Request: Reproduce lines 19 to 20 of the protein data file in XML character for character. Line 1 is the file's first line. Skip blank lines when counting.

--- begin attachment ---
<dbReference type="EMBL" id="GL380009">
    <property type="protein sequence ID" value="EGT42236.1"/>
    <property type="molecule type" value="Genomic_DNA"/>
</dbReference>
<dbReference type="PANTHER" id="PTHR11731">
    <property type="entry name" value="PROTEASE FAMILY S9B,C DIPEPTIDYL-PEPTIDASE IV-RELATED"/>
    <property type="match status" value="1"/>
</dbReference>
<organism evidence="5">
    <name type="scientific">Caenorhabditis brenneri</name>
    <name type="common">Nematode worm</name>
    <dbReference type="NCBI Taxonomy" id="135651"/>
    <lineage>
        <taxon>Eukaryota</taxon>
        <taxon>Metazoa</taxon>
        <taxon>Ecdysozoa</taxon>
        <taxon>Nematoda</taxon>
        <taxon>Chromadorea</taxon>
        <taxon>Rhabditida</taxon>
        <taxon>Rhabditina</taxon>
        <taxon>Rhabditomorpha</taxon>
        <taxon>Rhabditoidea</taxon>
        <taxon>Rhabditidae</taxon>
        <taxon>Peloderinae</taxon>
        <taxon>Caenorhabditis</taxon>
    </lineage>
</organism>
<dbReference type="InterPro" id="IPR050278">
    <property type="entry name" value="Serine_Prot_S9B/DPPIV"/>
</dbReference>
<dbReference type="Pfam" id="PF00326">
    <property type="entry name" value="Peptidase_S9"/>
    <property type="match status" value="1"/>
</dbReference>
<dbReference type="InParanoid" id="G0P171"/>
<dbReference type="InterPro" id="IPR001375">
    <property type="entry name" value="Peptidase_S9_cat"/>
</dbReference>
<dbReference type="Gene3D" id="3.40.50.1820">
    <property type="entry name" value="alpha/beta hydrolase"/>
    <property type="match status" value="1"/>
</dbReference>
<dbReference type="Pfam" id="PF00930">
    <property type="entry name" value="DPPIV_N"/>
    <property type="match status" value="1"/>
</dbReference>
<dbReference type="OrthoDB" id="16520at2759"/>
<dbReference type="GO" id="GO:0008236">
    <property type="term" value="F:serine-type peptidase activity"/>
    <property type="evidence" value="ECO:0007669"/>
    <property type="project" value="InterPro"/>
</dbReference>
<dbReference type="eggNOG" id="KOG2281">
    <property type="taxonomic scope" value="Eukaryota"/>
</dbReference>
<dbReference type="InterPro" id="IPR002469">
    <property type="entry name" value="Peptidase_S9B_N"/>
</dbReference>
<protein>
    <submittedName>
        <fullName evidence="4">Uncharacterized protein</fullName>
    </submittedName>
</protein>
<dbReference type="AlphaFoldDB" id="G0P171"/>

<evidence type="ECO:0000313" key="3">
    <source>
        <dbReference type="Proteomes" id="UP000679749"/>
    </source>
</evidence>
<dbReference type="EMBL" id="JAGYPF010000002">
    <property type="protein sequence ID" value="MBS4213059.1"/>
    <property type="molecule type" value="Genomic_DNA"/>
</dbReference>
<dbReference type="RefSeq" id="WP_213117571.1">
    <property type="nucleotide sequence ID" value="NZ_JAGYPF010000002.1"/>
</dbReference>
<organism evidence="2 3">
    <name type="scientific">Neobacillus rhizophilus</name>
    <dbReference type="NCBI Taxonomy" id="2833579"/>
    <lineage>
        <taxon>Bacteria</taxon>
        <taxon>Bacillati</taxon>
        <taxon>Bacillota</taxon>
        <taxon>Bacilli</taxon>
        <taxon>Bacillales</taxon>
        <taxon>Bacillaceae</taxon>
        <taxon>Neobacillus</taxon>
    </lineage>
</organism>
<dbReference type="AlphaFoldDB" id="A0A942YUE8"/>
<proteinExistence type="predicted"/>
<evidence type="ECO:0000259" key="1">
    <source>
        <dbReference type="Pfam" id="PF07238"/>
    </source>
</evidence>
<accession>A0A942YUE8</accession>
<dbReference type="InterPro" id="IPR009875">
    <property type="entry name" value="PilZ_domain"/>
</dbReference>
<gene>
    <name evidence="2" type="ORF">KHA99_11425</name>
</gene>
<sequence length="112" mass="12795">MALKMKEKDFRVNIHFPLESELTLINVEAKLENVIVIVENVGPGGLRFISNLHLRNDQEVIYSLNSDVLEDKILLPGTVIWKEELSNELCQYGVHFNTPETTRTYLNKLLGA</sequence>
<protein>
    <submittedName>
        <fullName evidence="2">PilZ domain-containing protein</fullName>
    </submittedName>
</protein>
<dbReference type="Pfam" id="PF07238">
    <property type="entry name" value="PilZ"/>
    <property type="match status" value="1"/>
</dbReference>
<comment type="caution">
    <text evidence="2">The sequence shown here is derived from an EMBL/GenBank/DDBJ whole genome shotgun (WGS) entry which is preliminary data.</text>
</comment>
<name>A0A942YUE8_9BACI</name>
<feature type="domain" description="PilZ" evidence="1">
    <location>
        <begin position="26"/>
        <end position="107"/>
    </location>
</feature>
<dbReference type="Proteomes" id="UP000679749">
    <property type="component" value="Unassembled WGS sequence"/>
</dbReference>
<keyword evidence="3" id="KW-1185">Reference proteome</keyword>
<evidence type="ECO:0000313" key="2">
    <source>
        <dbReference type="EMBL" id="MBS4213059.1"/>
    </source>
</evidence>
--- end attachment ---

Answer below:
        <taxon>Rhabditida</taxon>
        <taxon>Rhabditina</taxon>